It was our last day in Antwerp and I knew I had to visit an area I read about in a travel guide. I didn’t know HOW to get there…or exactly what we would find but I knew I wanted to see the art nouveau architecture of Antwerp. To be honest I wasn’t expecting much. As usual, I was wrong. Completely WRONG.
But before we go there, lets talk about GETTING there. It wasn’t easy. We couldn’t figure out how to get a bus ticket and ended up wandering outside of Antwerp Centraal for a long time! Which isn’t bad, mind you. It’s a gorgeous area. See??
The entrance to the zoo is there, too.
The Zoo may provide the explanation for WHY there is a man dressed in a banana suit and another person dressed in a bear suit standing outside Antwerp Centraal. But do we REALLY want to know the explanation for the Rent-o-Kil van??? (I’m sure there’s a perfectly logical DUTCH reason for this name. But I like Rent o kil better.)
But none of this could deter me from my mission. Not banana man, not bear dude, not even the promise of a Zoo—I wanted art nouveau glamour! Ton, being ever so resourceful and speaking Dutch in a Dutch-speaking city, procured train tickets for us. Brilliant!! And we were off to Berchem station.
Zurenborg, the area in question, is one of the most visually stunning and architecturally impressive areas I’ve ever seen. There’s not one house that can be called plain and unadorned. Built in the late 1800’s and early 1900’s, the houses, are mainly art nouveau in design, which is probably why Ton and I loved it so very much. There’s only so much one can say, words cannot accurately describe it. Instead, I’ll let the pictures, as inadequate as they are, show you.
Viktor Horta-inspired art nouveau….
Another simply gorgeous nouveau design…
Neo-Classical or Gothic Revival?
And perhaps the oddest thing we saw on the block…A house with what appeared to be wax heads in the window. Every window in a very large house had heads peering out!
Even the water towers were impressive.
Worn out and weary from oohing and aahing, we headed back to Antwerp Centraal and our train back to Amstelveen. Train stations are curious places…everyone is in a hurry and never appears quite sure of themselves. There’s an unease there, an impending sense of, not exactly doom but definitely disquiet. While we were waiting, a man hurried by with his dog. He stopped, tied the dog to a pipe and went to the restroom. The look on the dog’s face mirrored the disquiet so perfectly…he was waiting, worried, clearly not at ease in his surroundings.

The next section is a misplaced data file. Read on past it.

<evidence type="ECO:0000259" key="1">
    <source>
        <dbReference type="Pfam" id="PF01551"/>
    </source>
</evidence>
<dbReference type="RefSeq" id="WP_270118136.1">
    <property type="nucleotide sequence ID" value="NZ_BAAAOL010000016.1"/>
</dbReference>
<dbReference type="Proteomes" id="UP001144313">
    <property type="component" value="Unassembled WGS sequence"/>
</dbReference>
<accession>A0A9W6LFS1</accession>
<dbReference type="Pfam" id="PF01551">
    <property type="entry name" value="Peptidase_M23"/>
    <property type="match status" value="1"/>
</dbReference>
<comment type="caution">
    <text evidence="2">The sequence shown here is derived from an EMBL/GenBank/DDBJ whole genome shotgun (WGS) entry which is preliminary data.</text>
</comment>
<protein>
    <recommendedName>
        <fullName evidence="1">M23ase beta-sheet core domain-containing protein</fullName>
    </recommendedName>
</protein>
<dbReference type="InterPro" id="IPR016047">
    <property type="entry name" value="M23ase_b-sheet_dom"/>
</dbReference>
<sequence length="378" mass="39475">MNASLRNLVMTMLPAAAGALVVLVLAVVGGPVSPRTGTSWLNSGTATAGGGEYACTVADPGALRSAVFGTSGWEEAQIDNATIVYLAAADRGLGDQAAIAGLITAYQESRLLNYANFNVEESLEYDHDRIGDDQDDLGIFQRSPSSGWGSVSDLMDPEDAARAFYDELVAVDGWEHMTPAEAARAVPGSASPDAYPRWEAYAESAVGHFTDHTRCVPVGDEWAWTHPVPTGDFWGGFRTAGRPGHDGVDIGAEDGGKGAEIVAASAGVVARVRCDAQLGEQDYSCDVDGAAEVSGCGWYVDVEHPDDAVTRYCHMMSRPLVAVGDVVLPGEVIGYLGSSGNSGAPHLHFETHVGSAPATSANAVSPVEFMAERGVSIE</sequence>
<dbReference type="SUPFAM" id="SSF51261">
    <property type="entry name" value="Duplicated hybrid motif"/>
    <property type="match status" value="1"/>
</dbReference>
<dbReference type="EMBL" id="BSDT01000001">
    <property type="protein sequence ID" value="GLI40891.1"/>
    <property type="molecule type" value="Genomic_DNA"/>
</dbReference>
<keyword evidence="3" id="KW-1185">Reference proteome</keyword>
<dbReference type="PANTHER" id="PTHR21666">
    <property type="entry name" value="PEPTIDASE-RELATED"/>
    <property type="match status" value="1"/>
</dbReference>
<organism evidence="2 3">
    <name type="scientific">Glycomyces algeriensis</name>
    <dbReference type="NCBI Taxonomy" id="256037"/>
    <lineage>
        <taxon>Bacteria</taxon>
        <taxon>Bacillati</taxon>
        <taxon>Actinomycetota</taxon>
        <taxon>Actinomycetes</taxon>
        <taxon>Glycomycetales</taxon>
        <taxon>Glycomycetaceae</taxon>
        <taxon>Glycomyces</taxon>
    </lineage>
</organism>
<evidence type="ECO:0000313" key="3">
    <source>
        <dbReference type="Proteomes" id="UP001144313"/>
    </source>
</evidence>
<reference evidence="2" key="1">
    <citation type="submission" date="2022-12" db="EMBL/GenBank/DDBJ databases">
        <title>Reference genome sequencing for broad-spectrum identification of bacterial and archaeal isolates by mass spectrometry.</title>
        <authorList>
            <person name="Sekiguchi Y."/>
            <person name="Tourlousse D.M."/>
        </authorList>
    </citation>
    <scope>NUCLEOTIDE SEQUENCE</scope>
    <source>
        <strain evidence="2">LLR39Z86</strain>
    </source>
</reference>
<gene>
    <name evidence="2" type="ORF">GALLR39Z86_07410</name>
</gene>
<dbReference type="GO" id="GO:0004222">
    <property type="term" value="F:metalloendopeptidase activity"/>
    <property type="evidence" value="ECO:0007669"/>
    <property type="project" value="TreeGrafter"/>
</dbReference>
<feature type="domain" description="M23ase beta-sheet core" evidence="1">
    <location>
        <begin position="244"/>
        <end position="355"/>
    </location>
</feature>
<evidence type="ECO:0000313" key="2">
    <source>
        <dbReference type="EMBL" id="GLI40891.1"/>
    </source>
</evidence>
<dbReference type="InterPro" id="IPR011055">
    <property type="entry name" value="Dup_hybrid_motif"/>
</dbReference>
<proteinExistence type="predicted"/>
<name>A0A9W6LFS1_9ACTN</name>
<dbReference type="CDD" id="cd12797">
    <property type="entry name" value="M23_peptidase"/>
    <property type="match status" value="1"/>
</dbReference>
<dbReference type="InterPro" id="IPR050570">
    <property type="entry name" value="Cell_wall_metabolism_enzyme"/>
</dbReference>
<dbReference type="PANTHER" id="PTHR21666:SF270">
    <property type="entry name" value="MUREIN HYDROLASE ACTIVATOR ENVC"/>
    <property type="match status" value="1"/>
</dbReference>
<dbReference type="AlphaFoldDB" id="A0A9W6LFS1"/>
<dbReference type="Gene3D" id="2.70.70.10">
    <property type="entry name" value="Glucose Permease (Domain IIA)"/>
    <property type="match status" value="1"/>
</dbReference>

The story ends happily, though. Man and dog reunited with a pat on the head and a lick of the hand and they were off, out the door, leaving us to wait another hour for a train that didn’t want to come. It was delayed. And delayed. And delayed. Ton played with the camera. I simply got irritated. He had better results that I did. Antwerp Centraal, after all, the most beautiful train station in the world!
And how can you go wrong with gorgeous models like this?!?
That story ends happily, too. We finally got on a train, albeit an overcrowded one that left Ton standing in the aisle for over an hour of the journey while I sat next to a slightly smelly Eastern European man. He greeted me in French, I apologetically told him I’m only conversant in English. He smiled and said that was okay, he could speak English, too. Turns out, he spoke English, French, and Russian. Most likely some other Slavic language, too. Yes, I felt stupid and inadequate. He didn’t speak Dutch, though, and was afraid he would miss his stop. I was glad I could help him with that at least. We tend to think we’re smarter than the people around us. We make value judgments based on appearances, and yes, smell. Luckily, the world occasionally brings us down a peg. That is the true merit in travel: it forces us to readjust our thinking. We see the world with fresh eyes, but we also see our place in that world a bit differently. The architecture of our world changes just a bit. And that makes it all worthwhile.
The whole set of photos, including A LOT of pretty house photos can be found in the set 10-30-2009 on FLICKR.
And more Antwerp Centraal photos here.